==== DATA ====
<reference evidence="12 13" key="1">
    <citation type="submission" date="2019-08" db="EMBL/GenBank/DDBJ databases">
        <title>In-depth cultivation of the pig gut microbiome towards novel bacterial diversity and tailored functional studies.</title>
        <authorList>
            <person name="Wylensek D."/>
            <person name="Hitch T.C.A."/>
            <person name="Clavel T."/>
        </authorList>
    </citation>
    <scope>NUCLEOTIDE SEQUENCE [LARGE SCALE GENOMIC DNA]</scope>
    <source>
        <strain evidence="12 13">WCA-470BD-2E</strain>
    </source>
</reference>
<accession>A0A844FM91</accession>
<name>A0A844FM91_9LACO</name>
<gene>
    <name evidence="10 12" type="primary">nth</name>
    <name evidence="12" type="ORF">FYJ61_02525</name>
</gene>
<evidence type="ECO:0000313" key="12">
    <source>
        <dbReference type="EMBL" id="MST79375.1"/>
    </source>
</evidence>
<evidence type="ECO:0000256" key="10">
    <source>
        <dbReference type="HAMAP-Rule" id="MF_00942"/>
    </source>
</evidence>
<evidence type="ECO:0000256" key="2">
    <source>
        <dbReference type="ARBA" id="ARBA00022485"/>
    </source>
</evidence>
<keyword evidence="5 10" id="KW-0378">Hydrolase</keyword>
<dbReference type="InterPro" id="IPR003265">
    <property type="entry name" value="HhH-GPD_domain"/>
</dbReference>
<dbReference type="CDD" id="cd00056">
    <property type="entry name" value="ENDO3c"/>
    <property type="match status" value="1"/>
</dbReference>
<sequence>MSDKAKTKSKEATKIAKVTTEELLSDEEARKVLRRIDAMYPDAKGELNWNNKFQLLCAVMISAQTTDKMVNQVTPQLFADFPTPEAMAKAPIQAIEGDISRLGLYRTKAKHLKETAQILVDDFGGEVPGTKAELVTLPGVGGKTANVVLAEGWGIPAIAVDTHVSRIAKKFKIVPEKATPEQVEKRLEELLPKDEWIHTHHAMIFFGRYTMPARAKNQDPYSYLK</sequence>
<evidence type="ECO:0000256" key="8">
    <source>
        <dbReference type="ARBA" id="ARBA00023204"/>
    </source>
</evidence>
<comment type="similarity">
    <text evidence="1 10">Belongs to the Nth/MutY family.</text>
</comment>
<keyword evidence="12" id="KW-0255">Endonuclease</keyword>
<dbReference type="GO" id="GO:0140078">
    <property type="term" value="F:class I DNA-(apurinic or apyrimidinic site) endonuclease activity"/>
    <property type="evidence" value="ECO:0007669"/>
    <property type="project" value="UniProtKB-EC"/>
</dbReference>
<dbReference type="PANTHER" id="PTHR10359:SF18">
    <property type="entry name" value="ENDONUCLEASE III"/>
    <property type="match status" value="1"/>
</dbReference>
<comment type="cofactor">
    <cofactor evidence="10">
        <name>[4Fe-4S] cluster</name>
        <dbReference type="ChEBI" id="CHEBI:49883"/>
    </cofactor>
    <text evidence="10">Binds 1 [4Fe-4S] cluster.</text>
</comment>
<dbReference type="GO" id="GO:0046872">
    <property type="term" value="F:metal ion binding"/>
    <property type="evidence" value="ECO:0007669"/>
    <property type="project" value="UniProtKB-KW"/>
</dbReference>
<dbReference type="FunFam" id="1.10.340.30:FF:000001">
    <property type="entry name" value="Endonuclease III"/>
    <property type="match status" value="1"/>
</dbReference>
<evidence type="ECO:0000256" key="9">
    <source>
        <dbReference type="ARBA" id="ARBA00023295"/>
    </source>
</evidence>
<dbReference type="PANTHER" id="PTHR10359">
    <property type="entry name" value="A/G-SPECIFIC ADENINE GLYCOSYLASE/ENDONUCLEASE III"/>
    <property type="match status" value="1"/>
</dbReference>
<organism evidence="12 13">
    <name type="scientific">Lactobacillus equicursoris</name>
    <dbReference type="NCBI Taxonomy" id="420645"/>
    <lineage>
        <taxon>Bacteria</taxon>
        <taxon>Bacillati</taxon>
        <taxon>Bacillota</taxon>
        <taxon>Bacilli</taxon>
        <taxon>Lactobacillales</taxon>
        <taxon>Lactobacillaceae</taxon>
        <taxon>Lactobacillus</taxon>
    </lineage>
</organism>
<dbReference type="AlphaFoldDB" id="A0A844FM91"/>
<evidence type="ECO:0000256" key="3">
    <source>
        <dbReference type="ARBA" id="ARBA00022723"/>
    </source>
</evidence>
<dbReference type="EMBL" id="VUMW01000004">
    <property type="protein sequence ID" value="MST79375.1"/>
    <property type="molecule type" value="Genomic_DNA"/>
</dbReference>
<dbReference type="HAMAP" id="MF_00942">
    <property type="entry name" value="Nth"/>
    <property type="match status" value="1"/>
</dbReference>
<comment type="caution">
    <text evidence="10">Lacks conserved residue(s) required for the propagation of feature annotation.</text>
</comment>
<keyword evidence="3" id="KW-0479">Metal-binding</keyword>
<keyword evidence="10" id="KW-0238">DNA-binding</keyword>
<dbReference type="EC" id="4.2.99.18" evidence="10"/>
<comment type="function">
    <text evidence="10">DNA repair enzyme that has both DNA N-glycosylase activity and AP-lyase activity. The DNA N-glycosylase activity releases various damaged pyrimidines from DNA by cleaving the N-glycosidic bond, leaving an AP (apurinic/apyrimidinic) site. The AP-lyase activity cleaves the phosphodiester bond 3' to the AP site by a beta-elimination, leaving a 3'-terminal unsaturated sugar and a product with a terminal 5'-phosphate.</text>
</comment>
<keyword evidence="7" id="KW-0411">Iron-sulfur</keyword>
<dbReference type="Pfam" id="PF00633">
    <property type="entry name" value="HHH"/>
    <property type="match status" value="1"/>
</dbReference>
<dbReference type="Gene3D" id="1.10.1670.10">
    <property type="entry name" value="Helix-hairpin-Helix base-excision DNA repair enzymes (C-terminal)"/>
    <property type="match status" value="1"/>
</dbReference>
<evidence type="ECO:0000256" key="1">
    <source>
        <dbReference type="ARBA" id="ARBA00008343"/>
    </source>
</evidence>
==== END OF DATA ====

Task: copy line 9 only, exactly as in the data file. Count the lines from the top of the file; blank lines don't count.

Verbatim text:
    </citation>